Secure communication is central to today’s web applications. Communication is secured by encrypting the data that flows over the network. To ensure adequate performance, encryption and decryption operations are done using the same key. This is called symmetric key encryption.
In symmetric key encryption, the client and server must agree on a symmetric key that cannot be exchanged in plaintext over the network. Key exchange or key agreement algorithms are used to achieve this; the prominent ones being RSA, ECDSA and Diffie Hellman (DH).
Authentication is another aspect of secure communication. It is a way to establish trust. How does a communication endpoint know if the other end is what it really says it is? For this every endpoint that wishes to be identified publicly, gets a certificate signed by a trusted third party. This signed certificate is used to establish its identity.
Public key cryptography is used for authentication and to agree on the shared secret - the symmetric encryption key. Public key cryptography, also referred to as asymmetric cryptography, involves a key pair, where the public key is be shared with everyone and the private key is only known to the owner. A message encrypted using one key can be only decrypted by another key from the same pair. Public key cryptography also forms the basis for authentication where an endpoint establishes its identity by signing a message using their private key.
Public/Private key pair can either be provided by RSA or ECDSA. So both of them can be used for authentication and key exchange. DH can also be used for key exchange and is more efficient and secure, but DH without authentication is susceptible to man-in-the-middle attacks. To avoid this, DH is used with authentication provided by RSA or ECDSA.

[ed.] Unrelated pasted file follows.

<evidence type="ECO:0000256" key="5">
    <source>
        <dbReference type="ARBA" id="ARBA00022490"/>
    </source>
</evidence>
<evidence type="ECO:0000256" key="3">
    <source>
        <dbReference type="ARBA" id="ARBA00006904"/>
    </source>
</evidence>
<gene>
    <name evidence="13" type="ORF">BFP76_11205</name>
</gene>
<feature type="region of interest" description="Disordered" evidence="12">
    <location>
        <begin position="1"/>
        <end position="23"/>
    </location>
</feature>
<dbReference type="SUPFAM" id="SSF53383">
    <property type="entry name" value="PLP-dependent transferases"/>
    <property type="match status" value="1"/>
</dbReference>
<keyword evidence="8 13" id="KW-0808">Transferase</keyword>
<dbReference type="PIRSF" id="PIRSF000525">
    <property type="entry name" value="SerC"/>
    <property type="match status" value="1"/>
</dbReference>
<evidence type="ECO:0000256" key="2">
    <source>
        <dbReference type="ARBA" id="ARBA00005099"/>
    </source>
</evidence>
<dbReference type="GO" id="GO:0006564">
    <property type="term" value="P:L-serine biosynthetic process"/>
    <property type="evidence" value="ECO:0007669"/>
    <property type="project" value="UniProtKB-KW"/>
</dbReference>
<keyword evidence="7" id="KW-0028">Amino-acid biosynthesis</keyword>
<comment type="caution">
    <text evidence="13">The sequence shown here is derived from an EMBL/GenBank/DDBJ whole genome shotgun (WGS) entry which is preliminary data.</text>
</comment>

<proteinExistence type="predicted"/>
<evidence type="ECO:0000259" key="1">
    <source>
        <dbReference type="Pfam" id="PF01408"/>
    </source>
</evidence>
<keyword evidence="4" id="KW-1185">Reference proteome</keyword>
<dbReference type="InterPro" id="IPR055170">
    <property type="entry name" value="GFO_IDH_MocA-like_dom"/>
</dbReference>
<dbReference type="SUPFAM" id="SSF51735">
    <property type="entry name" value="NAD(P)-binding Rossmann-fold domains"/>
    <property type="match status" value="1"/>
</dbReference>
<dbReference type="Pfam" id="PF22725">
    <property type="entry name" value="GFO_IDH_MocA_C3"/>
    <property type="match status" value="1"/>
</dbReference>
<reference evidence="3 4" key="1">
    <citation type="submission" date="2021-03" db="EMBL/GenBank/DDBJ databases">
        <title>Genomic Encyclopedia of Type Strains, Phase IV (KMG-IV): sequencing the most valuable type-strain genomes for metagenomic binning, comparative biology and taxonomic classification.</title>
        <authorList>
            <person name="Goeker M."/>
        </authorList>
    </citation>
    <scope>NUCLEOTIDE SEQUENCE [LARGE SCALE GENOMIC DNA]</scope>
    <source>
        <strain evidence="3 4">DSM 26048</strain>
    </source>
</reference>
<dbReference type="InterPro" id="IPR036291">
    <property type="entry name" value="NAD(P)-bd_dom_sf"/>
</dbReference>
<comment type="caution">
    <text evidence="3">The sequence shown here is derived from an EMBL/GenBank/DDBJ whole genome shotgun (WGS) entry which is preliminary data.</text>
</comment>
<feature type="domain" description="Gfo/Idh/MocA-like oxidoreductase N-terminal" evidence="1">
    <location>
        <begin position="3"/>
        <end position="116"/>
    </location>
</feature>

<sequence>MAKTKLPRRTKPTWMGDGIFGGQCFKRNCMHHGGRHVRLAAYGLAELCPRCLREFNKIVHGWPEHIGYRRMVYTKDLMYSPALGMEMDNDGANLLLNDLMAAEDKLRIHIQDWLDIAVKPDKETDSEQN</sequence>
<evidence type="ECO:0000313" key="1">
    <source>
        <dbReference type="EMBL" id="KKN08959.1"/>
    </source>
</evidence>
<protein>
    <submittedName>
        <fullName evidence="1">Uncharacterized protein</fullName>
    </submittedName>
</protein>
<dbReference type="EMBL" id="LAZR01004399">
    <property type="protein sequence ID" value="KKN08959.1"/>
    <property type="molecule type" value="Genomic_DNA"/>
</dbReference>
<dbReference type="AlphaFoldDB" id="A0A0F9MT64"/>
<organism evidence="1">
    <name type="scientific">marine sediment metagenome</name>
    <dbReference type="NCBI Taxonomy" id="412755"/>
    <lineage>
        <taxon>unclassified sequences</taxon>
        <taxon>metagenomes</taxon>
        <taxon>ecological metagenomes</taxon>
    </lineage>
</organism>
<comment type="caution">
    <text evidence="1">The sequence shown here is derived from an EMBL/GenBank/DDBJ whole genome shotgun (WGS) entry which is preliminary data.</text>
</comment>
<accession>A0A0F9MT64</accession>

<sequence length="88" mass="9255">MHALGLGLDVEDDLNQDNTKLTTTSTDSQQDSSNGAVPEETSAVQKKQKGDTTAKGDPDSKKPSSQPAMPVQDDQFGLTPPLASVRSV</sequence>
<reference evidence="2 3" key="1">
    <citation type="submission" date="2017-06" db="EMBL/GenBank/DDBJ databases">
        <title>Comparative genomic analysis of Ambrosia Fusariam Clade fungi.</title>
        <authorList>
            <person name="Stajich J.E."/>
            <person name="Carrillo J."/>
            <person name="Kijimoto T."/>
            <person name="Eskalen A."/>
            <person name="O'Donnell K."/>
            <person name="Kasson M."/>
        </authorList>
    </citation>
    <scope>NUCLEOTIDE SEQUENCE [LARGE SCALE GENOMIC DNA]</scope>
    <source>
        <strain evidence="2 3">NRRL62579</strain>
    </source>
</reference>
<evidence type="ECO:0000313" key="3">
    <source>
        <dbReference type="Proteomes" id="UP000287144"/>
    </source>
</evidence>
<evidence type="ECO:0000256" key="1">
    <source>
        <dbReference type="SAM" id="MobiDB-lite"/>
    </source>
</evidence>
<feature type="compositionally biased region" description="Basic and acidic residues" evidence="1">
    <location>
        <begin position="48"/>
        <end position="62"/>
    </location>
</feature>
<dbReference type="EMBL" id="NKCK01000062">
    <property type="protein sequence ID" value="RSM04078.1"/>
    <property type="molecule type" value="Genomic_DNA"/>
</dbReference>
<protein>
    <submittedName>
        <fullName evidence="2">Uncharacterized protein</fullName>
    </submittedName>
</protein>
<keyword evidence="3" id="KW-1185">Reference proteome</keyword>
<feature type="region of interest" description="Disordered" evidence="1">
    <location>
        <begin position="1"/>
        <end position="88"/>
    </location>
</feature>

In the diagram below, we show RSA key exchange and one variant of DH exchange that authenticates the identity of the server. the identity of the client can be authenticated as well. However, only server-side authentication is shown to describe the use of private key used by the server that wants to be authenticated. Let us first see how the operations are carried out in absence of an external key store device (Hardware Security Module). The important thing to note here is that the server has the private key with itself which it uses to perform the crypto operations (both for RSA and DH exchange).
Hardware Security Modules (HSM) are devices used to safely store and manage cryptographic keys. When the HSM client communicates with the device, it provides support for cryptographic operations to be performed using these keys. The key benefit of HSMs is the ability to provide both logical and physical protection of digital keys. Highly regulated industries and organizations with a greater need for security typically deploy these keys. We now illustrate how SSL handshake looks in presence of HSM. Note that crypto operations required to support the handshake - i.e. signing using the private key and decryption of session key are performed on the HSM. This is because only the HSM has the private key to perform these operations. In presence of a HSM, private keys do not leave the HSM boundary.
Clients that wish to communicate with the HSM have to install the software provided by the HSM vendor. Additionally there are steps that are performed to authenticate a client and establish a secure channel with the HSM device. Load balancers are examples of such clients. Avi Controller and Avi Service engines are examples of such clients in this article.
Traditional load balancers, like F5 and Citrix NetScaler, are monolithic hardware boxes that need expensive hardware to scale. This is especially easy to visiualize when you compare Avi Networks against both hardware load balancers. HSM software is installed on these boxes. If additional boxes are added, they also have to be configured again. A hardware refresh can probably import the configuration from old boxes but would still need re-installation of HSM software.